D. Put together a plan to hike with your pack every other day during the week adding longer hikes on weekends.  There are number of marathon training regimines available on the internet.  You could base your pack/hike work on one of these adding weight each week.

E. You need less gear than you think.


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PostIcon Posted on: Aug. 01 2012, 4:18 pm Skip to the previous post in this topic. Skip to the next post in this topic. Ignore posts   QUOTE

Ok, as for workouts I would go with some cardio like running, biking, swimming, ect.  But like others said yo need strength too, leg and back strength.  

I like body weight exercises like pushups PULLUPS! situps.  Also, some exercises to focus on backpacking related muscles do a lot fo squats and lunges.  

Start them without weights and then add dumbells in your hands for added difficulty.  Do alternating lunges (15 on each leg for a set, a total of 30 lunges per set).  Do squats starting with your arms straight out in front of you and then at your side or over your head with dumbells (20 per set)  Adding the weights will simulate some weight on your back.  

Focus on doing all of your exercises slow and in proper form (google them for proper form if you need too).  This is very important.  SLOW lunges SLOW Squats SLOW pushups.  

Getting those legs strong for long uphills will help you a lot.  

Strength training combined with cardio is your best bet and it can all be done without buying much expensive workout equipment.

Also remember a light load is much easier than a heavy one, not just your pack but your body!  If you need to loose some pounds, don't try to do it with exercise, that's way to hard. The key to loosing weight is DIET, but it you can't treat it like a diet, you need to treat it like a lifestyle. Diets are something you quit when your happy, when you quit a diet the weight comes back.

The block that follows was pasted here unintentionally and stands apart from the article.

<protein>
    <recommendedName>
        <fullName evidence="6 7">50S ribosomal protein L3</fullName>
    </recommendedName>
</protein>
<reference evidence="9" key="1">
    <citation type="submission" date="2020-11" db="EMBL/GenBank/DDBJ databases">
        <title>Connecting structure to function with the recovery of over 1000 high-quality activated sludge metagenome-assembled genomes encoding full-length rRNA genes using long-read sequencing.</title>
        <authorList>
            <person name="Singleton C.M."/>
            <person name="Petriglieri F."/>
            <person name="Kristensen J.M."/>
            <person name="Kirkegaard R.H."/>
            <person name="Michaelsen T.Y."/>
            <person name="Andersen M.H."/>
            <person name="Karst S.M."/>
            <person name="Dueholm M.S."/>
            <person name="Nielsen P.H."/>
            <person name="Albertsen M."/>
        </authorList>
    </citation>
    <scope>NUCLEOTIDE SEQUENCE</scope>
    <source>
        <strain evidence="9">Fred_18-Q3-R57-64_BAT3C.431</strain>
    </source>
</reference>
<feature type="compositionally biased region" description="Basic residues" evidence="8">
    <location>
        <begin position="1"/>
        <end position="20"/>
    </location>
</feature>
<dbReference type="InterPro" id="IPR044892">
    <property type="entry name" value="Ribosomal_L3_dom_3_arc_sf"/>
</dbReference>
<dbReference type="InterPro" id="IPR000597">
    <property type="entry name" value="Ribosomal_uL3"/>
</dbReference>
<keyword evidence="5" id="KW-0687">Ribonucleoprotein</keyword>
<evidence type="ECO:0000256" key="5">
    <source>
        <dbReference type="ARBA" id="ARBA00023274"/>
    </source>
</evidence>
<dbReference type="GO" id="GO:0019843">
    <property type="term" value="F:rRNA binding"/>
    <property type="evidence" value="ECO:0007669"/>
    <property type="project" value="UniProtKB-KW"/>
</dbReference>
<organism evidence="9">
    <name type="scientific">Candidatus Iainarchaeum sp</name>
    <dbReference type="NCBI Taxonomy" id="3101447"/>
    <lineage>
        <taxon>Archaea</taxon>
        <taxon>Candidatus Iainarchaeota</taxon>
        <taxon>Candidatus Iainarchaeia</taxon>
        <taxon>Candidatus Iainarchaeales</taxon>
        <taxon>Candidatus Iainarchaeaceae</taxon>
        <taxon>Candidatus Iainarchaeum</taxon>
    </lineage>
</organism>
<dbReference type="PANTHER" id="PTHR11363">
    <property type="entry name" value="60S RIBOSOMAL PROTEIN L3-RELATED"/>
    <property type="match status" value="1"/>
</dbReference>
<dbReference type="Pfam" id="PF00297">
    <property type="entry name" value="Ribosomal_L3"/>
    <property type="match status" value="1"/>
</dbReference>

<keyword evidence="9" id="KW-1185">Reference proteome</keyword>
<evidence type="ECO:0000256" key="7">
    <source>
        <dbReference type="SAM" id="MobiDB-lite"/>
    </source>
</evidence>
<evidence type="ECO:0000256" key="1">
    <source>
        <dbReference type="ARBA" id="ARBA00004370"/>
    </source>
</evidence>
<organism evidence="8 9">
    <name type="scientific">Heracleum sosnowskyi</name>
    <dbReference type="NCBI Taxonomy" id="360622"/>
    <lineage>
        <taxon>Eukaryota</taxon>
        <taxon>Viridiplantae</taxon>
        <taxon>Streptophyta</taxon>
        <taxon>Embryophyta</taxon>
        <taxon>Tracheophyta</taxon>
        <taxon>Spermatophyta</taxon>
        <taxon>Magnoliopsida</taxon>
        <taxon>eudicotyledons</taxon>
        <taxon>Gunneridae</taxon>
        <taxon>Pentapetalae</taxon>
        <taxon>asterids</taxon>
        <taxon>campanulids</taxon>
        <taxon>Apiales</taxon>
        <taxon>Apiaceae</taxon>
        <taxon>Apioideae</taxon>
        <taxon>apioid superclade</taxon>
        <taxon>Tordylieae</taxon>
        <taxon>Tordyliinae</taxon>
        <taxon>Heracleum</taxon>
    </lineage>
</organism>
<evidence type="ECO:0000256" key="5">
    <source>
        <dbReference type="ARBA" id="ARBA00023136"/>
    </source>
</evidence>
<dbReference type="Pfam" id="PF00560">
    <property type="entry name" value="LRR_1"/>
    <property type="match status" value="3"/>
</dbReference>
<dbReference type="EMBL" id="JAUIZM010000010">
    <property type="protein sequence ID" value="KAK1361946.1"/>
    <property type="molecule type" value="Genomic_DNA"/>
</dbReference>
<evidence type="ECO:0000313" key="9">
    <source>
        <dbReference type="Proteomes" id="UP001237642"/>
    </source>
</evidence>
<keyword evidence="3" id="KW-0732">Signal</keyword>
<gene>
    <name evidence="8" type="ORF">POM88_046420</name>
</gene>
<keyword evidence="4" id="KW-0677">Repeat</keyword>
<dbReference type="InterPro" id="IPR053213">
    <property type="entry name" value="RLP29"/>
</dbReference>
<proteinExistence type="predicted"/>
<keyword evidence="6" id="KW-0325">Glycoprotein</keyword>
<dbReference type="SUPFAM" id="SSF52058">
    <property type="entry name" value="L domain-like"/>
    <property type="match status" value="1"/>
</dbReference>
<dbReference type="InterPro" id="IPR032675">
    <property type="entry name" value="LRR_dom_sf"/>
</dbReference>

Now, as for gear lol

Unlike what everyone says, I bought my pack first pretty much.  I bought a smaller pack 35 liters, because I knew I wanted a light pack so I bought the small pack which forced me to not be able to bring much and the stuff I had to buy neeeded to be light and small.

Figure your food out.  Will you resupply?  Carry it all at the start?  Go to Youtube and look at backpacking meals, you can get some awsome lighweight stuff from Walmart!  Go buy some and try it at home and find something you like.  Then buy a good bit of it (you need to vary your meals so they don't get old to you) and see how much room it takes up and if you can possibly fit it all in your pack or do you need to plan to resupply.

You can figure about 2lbs of food per day.  

Goodness...... I can get long winded.......  I need to right on this stuff down on a website or something lol


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I'm a 24yr male who hikes, sails, freedives and woodworks. Have been hiking 3 years now mostly solo.!

I have a Youtube Channel too, SailingandSuch!  Check it out!  
http://www.youtube.com/user/SailingandSuch?feature=mhee
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PostIcon Posted on: Aug. 01 2012, 10:07 pm Skip to the previous post in this topic. Skip to the next post in this topic. Ignore posts   QUOTE

I appreciate all the input and advice! I am going to take it all into consideration and put together a plan for myself. I might post it and let yall critique it or whatever. Thanks again!
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PostIcon Posted on: Aug. 01 2012, 10:10 pm Skip to the previous post in this topic. Skip to the next post in this topic. Ignore posts   QUOTE

I might also be asking advice on gear and all of that. As for the pack, what should I look at as far as fit? I have done a few hikes with a Kelty Big Bend 5000 and I did not really notice any problems or discomfort other than just not being used to the weight.
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PostIcon Posted on: Aug. 01 2012, 10:30 pm Skip to the previous post in this topic. Skip to the next post in this topic. Ignore posts   QUOTE